A new map of the West Bank (see below), 40 years after its conquest by Israel in the Six Day War, gives the most definitive picture so far of a territory in which 2.5m Palestinians are confined to dozens of enclaves separated by Israeli roads, settlements, fences and military zones.
Produced by the United Nations’s Office for the Co-ordination of Humanitarian Affairs, it is based on extensive monitoring in the field combined with analysis of satellite imagery. It provides an overall picture officials say is even more comprehensive than charts drawn up by the Israeli military.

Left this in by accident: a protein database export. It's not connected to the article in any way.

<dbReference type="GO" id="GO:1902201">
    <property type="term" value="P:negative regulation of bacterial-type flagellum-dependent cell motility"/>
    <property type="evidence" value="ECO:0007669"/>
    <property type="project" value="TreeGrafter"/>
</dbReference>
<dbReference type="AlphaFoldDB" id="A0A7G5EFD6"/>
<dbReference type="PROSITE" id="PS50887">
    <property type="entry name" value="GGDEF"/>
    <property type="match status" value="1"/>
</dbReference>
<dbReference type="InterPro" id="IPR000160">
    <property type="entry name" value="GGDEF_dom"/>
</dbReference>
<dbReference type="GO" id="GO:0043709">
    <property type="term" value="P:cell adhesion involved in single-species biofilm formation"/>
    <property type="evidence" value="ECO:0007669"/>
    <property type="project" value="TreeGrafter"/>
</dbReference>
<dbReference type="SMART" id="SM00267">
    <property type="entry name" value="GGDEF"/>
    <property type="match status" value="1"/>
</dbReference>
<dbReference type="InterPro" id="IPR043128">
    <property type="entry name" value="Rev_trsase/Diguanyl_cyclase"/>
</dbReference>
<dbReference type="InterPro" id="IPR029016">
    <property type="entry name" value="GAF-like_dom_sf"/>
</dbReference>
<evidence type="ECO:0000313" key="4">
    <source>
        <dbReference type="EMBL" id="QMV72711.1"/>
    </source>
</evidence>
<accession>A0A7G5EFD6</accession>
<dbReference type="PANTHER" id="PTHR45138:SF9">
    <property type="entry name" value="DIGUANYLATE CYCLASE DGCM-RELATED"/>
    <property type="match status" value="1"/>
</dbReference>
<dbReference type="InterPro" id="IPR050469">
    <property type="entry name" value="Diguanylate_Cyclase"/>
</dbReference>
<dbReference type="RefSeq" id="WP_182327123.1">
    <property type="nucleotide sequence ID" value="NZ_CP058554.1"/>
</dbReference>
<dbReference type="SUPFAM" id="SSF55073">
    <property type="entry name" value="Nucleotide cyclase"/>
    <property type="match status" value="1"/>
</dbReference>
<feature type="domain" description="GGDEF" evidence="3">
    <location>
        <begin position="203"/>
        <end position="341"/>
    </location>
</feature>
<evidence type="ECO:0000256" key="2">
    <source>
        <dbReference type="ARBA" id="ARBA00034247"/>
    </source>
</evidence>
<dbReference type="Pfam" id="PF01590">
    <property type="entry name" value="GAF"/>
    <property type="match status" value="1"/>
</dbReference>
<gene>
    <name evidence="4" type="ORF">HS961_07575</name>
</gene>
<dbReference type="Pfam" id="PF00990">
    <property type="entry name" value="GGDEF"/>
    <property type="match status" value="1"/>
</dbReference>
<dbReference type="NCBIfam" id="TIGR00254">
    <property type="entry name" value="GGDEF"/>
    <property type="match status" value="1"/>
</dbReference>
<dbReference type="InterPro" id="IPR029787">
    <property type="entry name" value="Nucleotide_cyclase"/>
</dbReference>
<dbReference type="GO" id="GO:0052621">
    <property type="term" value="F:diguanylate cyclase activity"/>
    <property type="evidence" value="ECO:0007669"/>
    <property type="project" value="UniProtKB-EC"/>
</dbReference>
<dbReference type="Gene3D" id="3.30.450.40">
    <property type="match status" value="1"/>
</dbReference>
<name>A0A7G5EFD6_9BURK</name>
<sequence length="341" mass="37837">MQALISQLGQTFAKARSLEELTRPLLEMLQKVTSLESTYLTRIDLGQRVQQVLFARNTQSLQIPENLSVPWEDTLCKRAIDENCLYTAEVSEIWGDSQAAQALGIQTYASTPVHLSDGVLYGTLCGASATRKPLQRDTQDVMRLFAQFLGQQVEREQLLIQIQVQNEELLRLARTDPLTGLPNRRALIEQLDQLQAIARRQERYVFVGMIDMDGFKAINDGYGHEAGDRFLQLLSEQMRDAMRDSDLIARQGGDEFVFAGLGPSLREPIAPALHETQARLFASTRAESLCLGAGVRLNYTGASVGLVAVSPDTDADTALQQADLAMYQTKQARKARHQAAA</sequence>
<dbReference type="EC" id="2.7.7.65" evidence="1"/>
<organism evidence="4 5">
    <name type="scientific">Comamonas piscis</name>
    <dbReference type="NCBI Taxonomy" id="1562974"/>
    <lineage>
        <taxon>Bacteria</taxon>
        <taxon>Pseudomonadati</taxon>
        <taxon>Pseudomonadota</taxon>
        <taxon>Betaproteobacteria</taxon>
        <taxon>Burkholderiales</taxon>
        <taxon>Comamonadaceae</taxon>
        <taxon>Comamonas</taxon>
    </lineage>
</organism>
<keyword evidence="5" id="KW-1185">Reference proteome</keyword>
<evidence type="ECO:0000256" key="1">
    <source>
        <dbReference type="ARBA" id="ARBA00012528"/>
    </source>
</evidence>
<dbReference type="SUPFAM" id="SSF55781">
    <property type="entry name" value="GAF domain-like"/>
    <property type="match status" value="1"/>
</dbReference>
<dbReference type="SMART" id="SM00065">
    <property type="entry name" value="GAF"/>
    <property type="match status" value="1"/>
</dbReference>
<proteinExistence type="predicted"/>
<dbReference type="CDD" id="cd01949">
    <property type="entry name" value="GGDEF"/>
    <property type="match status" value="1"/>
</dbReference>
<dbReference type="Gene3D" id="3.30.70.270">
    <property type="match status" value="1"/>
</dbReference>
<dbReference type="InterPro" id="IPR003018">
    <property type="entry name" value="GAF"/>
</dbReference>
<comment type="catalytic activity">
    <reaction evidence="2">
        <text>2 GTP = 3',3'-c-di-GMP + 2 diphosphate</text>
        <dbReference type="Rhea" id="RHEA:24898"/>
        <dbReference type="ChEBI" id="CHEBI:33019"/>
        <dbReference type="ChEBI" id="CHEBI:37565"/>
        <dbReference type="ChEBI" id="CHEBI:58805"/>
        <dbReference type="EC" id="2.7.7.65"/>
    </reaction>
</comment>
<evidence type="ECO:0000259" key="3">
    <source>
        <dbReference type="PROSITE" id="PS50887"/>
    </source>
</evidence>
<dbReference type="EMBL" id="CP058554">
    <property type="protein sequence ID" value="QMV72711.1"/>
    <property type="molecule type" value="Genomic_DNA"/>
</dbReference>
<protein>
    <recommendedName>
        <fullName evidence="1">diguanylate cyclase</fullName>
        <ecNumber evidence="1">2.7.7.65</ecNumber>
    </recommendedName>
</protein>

The impact of Israeli civilian and military infrastructure is to render 40 per cent of the territory, which is roughly the size of the US state of Delaware or the English county of Norfolk, off-limits to Palestinians.
The rest of the territory, including main centres such as Nablus and Jericho, is split into isolated spots. Movement between them is restricted by 450 roadblocks and 70 manned checkpoints.
The UN mapmakers focused on land set aside for Jewish settlements, roads reserved for settler access, the West Bank separation barrier, closed military areas and nature reserves.
What remains is an area of habitation remarkably close to territory set aside for the Palestinian population in Israeli security proposals dating back to postwar 1967....